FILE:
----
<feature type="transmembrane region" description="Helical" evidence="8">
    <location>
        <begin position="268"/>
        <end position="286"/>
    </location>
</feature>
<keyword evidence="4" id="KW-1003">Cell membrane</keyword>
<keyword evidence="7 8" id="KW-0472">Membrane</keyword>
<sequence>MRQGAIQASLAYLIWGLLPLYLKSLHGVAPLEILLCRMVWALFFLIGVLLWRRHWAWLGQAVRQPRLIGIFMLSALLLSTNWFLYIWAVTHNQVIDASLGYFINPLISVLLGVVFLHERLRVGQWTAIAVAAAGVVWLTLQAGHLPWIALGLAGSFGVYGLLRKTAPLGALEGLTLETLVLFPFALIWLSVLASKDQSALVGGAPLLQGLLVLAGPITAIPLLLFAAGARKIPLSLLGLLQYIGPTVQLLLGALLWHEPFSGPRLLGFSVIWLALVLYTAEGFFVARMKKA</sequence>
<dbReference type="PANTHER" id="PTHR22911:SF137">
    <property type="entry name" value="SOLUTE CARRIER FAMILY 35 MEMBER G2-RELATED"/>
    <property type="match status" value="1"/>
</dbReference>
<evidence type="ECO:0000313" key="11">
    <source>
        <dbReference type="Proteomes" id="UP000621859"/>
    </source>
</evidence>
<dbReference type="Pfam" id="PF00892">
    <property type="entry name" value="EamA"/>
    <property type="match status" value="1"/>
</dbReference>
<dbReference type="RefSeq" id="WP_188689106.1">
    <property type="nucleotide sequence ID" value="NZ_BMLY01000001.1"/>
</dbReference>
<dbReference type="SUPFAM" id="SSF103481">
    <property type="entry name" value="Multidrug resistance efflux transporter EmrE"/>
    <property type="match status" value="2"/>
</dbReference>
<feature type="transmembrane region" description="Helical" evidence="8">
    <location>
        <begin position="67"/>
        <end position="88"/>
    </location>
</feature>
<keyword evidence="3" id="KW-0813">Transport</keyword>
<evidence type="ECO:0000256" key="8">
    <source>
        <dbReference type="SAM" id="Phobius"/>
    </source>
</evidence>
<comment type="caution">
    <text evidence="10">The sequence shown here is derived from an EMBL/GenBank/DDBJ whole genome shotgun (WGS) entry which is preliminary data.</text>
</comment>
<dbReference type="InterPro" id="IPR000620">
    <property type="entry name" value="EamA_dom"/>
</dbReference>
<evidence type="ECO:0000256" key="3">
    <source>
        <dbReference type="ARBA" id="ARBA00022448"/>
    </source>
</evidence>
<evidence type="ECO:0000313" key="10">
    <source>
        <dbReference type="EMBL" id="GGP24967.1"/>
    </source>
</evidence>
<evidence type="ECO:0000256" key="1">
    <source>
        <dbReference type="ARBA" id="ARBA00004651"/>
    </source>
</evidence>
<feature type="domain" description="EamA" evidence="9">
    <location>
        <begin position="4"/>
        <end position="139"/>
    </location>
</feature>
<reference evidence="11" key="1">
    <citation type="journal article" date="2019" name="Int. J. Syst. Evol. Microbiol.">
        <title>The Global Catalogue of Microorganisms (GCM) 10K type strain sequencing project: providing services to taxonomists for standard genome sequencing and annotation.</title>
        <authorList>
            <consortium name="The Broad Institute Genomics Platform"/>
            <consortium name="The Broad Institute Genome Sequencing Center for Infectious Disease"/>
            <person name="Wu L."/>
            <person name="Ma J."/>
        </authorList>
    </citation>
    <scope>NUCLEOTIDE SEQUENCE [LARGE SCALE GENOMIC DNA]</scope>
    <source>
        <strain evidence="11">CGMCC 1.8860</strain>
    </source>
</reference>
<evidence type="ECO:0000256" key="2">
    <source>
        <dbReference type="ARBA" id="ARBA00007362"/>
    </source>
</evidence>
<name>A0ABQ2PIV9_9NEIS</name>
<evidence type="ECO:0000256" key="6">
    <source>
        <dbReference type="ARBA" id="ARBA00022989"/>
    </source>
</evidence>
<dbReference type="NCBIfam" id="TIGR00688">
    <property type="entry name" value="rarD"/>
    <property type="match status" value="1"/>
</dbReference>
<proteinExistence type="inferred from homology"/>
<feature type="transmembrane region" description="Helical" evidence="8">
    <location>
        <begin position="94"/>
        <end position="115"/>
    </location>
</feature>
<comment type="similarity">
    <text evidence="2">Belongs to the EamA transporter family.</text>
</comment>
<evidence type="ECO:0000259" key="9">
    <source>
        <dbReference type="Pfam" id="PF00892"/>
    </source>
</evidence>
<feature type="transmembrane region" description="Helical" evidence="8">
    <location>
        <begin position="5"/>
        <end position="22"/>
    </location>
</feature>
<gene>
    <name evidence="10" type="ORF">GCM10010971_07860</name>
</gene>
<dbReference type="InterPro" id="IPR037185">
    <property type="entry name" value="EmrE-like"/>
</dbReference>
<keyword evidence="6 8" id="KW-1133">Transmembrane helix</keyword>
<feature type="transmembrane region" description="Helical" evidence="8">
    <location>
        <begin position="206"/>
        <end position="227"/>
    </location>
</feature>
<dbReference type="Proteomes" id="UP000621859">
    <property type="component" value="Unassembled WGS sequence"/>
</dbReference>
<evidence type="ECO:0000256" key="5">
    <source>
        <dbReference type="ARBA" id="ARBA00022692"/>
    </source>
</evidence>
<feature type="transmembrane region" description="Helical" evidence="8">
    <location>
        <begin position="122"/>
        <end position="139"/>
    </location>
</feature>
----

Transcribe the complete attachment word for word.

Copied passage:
<feature type="transmembrane region" description="Helical" evidence="8">
    <location>
        <begin position="268"/>
        <end position="286"/>
    </location>
</feature>
<keyword evidence="4" id="KW-1003">Cell membrane</keyword>
<keyword evidence="7 8" id="KW-0472">Membrane</keyword>
<sequence>MRQGAIQASLAYLIWGLLPLYLKSLHGVAPLEILLCRMVWALFFLIGVLLWRRHWAWLGQAVRQPRLIGIFMLSALLLSTNWFLYIWAVTHNQVIDASLGYFINPLISVLLGVVFLHERLRVGQWTAIAVAAAGVVWLTLQAGHLPWIALGLAGSFGVYGLLRKTAPLGALEGLTLETLVLFPFALIWLSVLASKDQSALVGGAPLLQGLLVLAGPITAIPLLLFAAGARKIPLSLLGLLQYIGPTVQLLLGALLWHEPFSGPRLLGFSVIWLALVLYTAEGFFVARMKKA</sequence>
<dbReference type="PANTHER" id="PTHR22911:SF137">
    <property type="entry name" value="SOLUTE CARRIER FAMILY 35 MEMBER G2-RELATED"/>
    <property type="match status" value="1"/>
</dbReference>
<evidence type="ECO:0000313" key="11">
    <source>
        <dbReference type="Proteomes" id="UP000621859"/>
    </source>
</evidence>
<dbReference type="Pfam" id="PF00892">
    <property type="entry name" value="EamA"/>
    <property type="match status" value="1"/>
</dbReference>
<dbReference type="RefSeq" id="WP_188689106.1">
    <property type="nucleotide sequence ID" value="NZ_BMLY01000001.1"/>
</dbReference>
<dbReference type="SUPFAM" id="SSF103481">
    <property type="entry name" value="Multidrug resistance efflux transporter EmrE"/>
    <property type="match status" value="2"/>
</dbReference>
<feature type="transmembrane region" description="Helical" evidence="8">
    <location>
        <begin position="67"/>
        <end position="88"/>
    </location>
</feature>
<keyword evidence="3" id="KW-0813">Transport</keyword>
<evidence type="ECO:0000256" key="8">
    <source>
        <dbReference type="SAM" id="Phobius"/>
    </source>
</evidence>
<comment type="caution">
    <text evidence="10">The sequence shown here is derived from an EMBL/GenBank/DDBJ whole genome shotgun (WGS) entry which is preliminary data.</text>
</comment>
<dbReference type="InterPro" id="IPR000620">
    <property type="entry name" value="EamA_dom"/>
</dbReference>
<evidence type="ECO:0000256" key="3">
    <source>
        <dbReference type="ARBA" id="ARBA00022448"/>
    </source>
</evidence>
<evidence type="ECO:0000313" key="10">
    <source>
        <dbReference type="EMBL" id="GGP24967.1"/>
    </source>
</evidence>
<evidence type="ECO:0000256" key="1">
    <source>
        <dbReference type="ARBA" id="ARBA00004651"/>
    </source>
</evidence>
<feature type="domain" description="EamA" evidence="9">
    <location>
        <begin position="4"/>
        <end position="139"/>
    </location>
</feature>
<reference evidence="11" key="1">
    <citation type="journal article" date="2019" name="Int. J. Syst. Evol. Microbiol.">
        <title>The Global Catalogue of Microorganisms (GCM) 10K type strain sequencing project: providing services to taxonomists for standard genome sequencing and annotation.</title>
        <authorList>
            <consortium name="The Broad Institute Genomics Platform"/>
            <consortium name="The Broad Institute Genome Sequencing Center for Infectious Disease"/>
            <person name="Wu L."/>
            <person name="Ma J."/>
        </authorList>
    </citation>
    <scope>NUCLEOTIDE SEQUENCE [LARGE SCALE GENOMIC DNA]</scope>
    <source>
        <strain evidence="11">CGMCC 1.8860</strain>
    </source>
</reference>
<evidence type="ECO:0000256" key="2">
    <source>
        <dbReference type="ARBA" id="ARBA00007362"/>
    </source>
</evidence>
<name>A0ABQ2PIV9_9NEIS</name>
<evidence type="ECO:0000256" key="6">
    <source>
        <dbReference type="ARBA" id="ARBA00022989"/>
    </source>
</evidence>
<dbReference type="NCBIfam" id="TIGR00688">
    <property type="entry name" value="rarD"/>
    <property type="match status" value="1"/>
</dbReference>
<proteinExistence type="inferred from homology"/>
<feature type="transmembrane region" description="Helical" evidence="8">
    <location>
        <begin position="94"/>
        <end position="115"/>
    </location>
</feature>
<comment type="similarity">
    <text evidence="2">Belongs to the EamA transporter family.</text>
</comment>
<evidence type="ECO:0000259" key="9">
    <source>
        <dbReference type="Pfam" id="PF00892"/>
    </source>
</evidence>
<feature type="transmembrane region" description="Helical" evidence="8">
    <location>
        <begin position="5"/>
        <end position="22"/>
    </location>
</feature>
<gene>
    <name evidence="10" type="ORF">GCM10010971_07860</name>
</gene>
<dbReference type="InterPro" id="IPR037185">
    <property type="entry name" value="EmrE-like"/>
</dbReference>
<keyword evidence="6 8" id="KW-1133">Transmembrane helix</keyword>
<feature type="transmembrane region" description="Helical" evidence="8">
    <location>
        <begin position="206"/>
        <end position="227"/>
    </location>
</feature>
<dbReference type="Proteomes" id="UP000621859">
    <property type="component" value="Unassembled WGS sequence"/>
</dbReference>
<evidence type="ECO:0000256" key="5">
    <source>
        <dbReference type="ARBA" id="ARBA00022692"/>
    </source>
</evidence>
<feature type="transmembrane region" description="Helical" evidence="8">
    <location>
        <begin position="122"/>
        <end position="139"/>
    </location>
</feature>